What is a watershed?
A watershed is the land area that drains to a common body of water, such as a stream, lake, bay, or even the ocean. They provide drinking water, habitats for wildlife, soil to grow our food, and locations for fishing, boating and swimming. We all live in a watershed.
Rain that does not soak into the ground becomes runoff and carries soil, pollutants, and other materials from the land into our rivers, lakes and bays. Our everyday activities can affect downstream waters.
Image Credit. A. Vicente, U.S. Forest Service.
Here are 10 things you can do to protect your watershed:
- REDUCE ROOFTOP RUNOFF: Excess runoff can cause flooding and stream bank erosion during rainstorms. Minimize runoff by redirecting downspouts into vegetated areas, installing rain barrels or planting a rain garden. Use the stored water for your garden and other landscaping.
- MINIMIZE FERTILIZER: Nutrients from fertilizer runoff can lead to excess plant and algae growth in waterways. Have your soil tested to determine fertilizer needs and only apply the recommended amount of each nutrient.
- MAINTAIN YOUR SEPTIC SYSTEM: Septic system failures can be costly and can contaminate groundwater and nearby surface waters. Have your septic system inspected and pumped every three years.
- SCOOP THE POOP. Pet waste left out in the yard, on sidewalks or on roadsides washes away when it rains and is a major contributor to bacteria problems in local waterways. Dispose of pet waste properly by putting it in a sealed bag in the trash, flushing it down the toilet, or burying it in your yard.
- PROPERLY DISPOSE OF HOUSEHOLD HAZARDOUS WASTE: Never pour chemicals, pharmaceuticals, oil or paint into the storm drain. Check with your county’s household hazardous waste program to properly dispose of or recycle chemicals and keep them out of your waterways.
- GO NATIVE: Reduce your lawn by adding native trees, shrubs and herbaceous plants to your landscape. They require less water and fertilizer and are more resistant to pests and disease since they are already adapted to local conditions.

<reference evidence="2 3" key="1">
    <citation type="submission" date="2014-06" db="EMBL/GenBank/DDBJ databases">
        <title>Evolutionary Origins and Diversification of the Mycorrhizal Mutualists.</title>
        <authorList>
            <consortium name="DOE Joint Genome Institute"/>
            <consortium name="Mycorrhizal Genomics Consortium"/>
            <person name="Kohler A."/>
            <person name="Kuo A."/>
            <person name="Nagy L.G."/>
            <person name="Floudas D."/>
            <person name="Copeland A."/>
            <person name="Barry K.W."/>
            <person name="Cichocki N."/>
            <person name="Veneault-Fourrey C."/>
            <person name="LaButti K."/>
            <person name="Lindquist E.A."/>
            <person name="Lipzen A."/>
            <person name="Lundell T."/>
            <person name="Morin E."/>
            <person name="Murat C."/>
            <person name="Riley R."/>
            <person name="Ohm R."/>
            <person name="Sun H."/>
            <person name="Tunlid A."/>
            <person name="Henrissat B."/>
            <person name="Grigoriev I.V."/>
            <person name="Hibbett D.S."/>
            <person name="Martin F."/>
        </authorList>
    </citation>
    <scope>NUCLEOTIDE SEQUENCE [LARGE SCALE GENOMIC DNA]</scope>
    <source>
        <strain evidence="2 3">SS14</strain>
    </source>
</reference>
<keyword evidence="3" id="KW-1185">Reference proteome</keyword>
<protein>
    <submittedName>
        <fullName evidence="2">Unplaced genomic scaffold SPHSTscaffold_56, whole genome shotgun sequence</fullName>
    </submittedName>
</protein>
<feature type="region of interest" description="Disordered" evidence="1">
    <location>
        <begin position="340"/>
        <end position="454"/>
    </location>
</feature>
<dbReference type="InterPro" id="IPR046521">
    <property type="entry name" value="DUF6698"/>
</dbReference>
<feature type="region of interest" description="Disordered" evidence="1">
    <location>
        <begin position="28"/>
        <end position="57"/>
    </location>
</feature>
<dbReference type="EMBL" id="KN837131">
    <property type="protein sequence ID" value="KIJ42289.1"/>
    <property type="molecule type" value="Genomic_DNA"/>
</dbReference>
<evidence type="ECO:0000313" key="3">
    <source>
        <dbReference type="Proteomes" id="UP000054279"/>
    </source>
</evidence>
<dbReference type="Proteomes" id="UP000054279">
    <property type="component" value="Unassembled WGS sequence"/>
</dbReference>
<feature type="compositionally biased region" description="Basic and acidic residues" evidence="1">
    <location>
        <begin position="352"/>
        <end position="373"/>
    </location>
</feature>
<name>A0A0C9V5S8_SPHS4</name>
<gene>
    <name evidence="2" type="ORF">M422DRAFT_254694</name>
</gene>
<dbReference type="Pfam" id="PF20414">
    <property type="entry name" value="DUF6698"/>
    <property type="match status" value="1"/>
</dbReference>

- PLANT A STREAM BUFFER: If you have a stream on your property, provide a natural buffer of native trees and shrubs along its banks to help filter polluted runoff, control erosion, and provide essential fish and wildlife habitat.
- USE COMMERCIAL CAR WASHES: The best place to wash your car is at a commercial car wash, many of which filter their water before directing it to treatment plants. If you wash your vehicle at home, park it on the grass first, so your lawn absorbs some of the detergent runoff and contaminants.
- BE WATER WISE: Conserve water by using low-flow faucets, showers, and toilets, repairing leaks, taking shorter showers, and turning off the tap when brushing your teeth. Run dishwashers and clothes washers only when full, and wash your car and water your lawn only when necessary. You will not only be conserving water but also saving money!
- GET INVOLVED: We all live in a watershed, and every drop counts. Do your part by joining your local watershed organization, participating in community clean-ups, and supporting environmental legislation.
- Everyone lives in a watershed. The U.S. Geological Survey has divided the Nation into approximately 160,000 watersheds with an average size of 40 square miles.
- Nearly half of our rivers and streams and more than one-third of our lakes are polluted and unfit for swimming, fishing, and drinking.
- Leading problems in our rivers and streams include nutrient pollution, loss of shoreline vegetation and excess sediment.
- The amount of pavement and buildings present in a watershed is a good indicator of the condition of its streams. As coverage by these hard surfaces increases, stream health tends to decline accordingly. In the contiguous U.S., urban impervious surfaces, such as roads, buildings and parking lots, cover 43,000 square miles— an area nearly the size of the State of Ohio.
- Tree cover in urban/community areas of the U.S. is on the decline at a rate of about 175,000 acres per year, and the estimated loss of benefits from trees in urban areas is conservatively valued at $96 million per year.